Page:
We were given the chance to have an extensive hands on with the Nokia N85 ahead of its release next month.On paper the N85 shares most of the specs of its bigger brother the N96. With the N85 you get:5 mega-pixel auto-focus,3G (HSDPA),Bluetooth,Wi-Fi,AGPS,microSDHC slot,3.5mm Headphone Socket,TV-Out,Accelerometer,FM Transmitter
It wouldn't be unkind to call the N85 an N96 light, it looses the on board 16GB of memory and the DVB-H receiver, but it also looses a lot of the bulk. The N85 is surprisingly small and slim; it's closer to the Nokia 6111 in size then the N96. In loosing the DVB-H receiver (useless in most countries including the UK) the N85 has gained a much more useful FM transmitter.
One additional trick the N85 has is the display, its one of the first handset to feature an AMOLED (Active Matrix Organic LED) display. This new generation of displays consume less power then traditional displays, and provide wider viewing angles too.
Like the other N-series devices the camera was top notch, with all the controls you'd expect, although it does feature an LED flash rather then a Xenon one. Nokia however point out that this lets the N85 use the flash for video, not just photographs.
Since the device supports VGA quality video recording at 30 fps (approximately DVD quality); it is a welcome addition, although a complimentary Xenon flash would have been nice. Like Nokia's earlier N81 and N96, the N85 has strong support for media and their N-Gage platform.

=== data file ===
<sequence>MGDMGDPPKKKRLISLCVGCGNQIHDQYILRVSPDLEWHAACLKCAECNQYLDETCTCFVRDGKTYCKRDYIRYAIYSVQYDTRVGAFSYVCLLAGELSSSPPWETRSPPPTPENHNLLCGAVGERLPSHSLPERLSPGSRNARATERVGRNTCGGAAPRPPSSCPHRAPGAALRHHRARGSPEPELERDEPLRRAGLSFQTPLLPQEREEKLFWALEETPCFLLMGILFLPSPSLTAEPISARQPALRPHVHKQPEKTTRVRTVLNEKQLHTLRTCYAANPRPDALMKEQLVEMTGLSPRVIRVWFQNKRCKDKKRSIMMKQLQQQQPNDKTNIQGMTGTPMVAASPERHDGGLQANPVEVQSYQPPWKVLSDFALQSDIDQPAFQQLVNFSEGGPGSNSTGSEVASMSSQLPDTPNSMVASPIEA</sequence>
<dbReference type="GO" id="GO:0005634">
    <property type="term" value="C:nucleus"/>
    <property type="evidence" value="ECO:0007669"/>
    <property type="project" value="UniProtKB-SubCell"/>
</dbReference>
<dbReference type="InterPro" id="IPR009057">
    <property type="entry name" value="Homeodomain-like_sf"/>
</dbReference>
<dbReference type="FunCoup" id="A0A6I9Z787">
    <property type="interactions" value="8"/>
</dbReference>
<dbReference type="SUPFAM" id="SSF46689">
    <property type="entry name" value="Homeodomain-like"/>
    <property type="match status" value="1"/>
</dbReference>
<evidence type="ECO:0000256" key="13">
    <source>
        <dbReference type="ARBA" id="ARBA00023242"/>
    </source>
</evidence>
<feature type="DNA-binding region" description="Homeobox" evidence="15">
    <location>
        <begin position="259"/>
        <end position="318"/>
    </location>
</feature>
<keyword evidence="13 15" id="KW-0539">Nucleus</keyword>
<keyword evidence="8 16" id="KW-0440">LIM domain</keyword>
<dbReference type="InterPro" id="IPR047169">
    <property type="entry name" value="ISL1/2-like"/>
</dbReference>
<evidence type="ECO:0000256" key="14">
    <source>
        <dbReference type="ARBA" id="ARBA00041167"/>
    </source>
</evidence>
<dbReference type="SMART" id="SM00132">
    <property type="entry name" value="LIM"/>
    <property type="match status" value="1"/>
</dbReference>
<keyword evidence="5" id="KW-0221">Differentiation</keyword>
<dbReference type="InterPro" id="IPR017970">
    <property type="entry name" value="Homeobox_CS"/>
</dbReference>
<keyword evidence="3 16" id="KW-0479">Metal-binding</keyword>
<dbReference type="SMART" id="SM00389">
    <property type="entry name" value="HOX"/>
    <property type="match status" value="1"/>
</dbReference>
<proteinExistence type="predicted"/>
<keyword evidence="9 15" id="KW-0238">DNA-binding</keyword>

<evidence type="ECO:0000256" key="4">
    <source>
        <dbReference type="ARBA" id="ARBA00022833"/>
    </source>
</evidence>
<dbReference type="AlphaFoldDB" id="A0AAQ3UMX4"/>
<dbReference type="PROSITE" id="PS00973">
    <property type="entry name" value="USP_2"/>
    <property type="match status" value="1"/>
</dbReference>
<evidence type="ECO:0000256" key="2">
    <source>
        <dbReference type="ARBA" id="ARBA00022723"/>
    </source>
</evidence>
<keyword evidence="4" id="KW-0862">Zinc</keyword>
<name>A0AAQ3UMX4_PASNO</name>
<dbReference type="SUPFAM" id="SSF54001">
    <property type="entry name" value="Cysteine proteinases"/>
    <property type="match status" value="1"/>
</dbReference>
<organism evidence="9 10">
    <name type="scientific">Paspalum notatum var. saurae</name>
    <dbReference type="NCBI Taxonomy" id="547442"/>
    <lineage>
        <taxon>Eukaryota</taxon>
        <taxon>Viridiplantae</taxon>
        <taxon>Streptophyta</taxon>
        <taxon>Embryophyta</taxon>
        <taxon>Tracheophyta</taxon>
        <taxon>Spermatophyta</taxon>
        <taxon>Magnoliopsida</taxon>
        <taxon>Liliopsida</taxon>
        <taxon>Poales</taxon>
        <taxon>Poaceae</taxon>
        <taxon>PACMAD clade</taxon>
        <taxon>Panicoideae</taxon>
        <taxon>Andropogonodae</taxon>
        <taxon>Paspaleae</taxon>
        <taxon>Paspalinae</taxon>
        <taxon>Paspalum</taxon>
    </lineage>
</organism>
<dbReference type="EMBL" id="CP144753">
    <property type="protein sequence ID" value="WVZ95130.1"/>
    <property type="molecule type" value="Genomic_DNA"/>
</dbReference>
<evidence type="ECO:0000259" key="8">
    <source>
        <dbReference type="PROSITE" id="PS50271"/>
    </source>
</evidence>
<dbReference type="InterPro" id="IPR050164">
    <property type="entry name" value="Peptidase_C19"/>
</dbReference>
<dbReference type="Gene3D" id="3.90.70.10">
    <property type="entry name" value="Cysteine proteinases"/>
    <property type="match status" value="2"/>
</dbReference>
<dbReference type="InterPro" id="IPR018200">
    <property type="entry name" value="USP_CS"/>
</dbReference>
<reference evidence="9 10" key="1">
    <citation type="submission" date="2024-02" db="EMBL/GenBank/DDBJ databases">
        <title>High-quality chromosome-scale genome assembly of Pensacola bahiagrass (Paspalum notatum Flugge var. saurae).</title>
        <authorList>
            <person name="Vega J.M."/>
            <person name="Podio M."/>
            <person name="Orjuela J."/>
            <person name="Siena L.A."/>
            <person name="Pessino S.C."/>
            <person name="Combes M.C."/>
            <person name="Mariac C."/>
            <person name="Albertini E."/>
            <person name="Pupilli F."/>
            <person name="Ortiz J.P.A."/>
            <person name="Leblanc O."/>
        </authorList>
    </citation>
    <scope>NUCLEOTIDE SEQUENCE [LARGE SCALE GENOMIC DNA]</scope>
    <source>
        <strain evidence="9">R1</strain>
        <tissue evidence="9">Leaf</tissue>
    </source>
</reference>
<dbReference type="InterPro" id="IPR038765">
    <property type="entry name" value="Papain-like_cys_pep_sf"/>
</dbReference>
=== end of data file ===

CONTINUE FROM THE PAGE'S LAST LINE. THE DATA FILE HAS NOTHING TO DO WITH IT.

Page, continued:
Slide the handset open normally revealing the keypad, finished in the same gloss black as the device. Slide it the other way and you'll reveal the media keys, to let you FF, REW & Play/Pause music and media.
As a nice touch the screen automatically rotates to landscape display, accompanied by a nice smooth animation effect. Start the N-Gage application and the media keys disappear and become gaming keys via hidden LED's.
Trying to stress testing the N85 was surprising, starting Nokia Maps, N-Gage game, 3 tabs with the web browser, quick office, with all the usual phone apps (contacts, calender, etc) and trying to stream video clips all at once, the N85 only showed a very slight drop in speed.
It's really hard to fault the N85, small, light, well built, and competitively priced. The biggest problem with the N85 is that it makes the N96 seem a little redundant. Smaller, cheaper, but almost as powerful, you'll have to try hard not to like it.
This post was contributed by eXpansys plc, the owner of the eXpansys brand, the largest wireless technology online retail business in Europe and the USA.